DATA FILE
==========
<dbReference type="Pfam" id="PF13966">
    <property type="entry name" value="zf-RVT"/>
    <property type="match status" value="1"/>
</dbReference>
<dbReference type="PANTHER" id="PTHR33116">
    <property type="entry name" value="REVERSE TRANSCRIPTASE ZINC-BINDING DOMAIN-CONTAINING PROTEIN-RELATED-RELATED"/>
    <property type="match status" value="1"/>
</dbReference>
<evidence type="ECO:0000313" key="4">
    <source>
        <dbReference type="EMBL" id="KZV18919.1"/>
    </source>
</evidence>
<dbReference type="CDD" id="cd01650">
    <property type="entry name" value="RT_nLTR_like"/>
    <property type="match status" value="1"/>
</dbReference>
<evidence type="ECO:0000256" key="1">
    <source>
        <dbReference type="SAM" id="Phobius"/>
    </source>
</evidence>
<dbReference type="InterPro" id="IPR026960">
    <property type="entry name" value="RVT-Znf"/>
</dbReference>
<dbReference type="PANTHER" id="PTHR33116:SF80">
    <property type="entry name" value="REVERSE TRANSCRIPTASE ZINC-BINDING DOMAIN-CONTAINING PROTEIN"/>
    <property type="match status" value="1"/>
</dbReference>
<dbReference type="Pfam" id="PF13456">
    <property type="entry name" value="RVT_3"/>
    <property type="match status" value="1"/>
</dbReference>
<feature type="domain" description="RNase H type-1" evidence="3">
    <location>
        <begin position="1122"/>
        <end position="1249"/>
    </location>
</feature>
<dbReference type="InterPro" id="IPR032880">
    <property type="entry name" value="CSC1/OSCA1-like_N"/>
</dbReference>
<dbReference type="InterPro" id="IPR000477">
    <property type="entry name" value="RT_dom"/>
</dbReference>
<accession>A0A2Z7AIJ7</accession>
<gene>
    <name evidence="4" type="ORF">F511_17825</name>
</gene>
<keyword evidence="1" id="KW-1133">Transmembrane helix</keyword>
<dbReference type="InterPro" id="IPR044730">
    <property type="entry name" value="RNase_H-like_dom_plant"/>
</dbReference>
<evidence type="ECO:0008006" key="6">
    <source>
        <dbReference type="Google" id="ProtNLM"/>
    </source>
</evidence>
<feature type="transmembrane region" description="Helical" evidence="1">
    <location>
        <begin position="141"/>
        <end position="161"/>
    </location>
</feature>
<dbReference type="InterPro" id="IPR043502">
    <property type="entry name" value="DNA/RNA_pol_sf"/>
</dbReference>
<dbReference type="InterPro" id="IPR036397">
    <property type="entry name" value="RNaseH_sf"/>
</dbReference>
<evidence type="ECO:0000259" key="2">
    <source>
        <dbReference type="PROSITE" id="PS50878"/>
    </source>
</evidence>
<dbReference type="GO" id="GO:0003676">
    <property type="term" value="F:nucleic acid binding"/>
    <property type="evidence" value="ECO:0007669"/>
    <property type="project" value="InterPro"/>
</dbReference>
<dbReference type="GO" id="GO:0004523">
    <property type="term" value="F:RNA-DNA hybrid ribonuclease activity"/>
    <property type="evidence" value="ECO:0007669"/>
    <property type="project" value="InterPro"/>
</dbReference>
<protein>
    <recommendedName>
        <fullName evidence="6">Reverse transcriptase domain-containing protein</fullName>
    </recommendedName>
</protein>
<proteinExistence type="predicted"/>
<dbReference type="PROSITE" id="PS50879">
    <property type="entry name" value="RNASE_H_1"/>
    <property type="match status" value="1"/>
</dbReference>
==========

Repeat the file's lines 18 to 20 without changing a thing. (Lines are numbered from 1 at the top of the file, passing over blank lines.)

<evidence type="ECO:0000256" key="1">
    <source>
        <dbReference type="SAM" id="Phobius"/>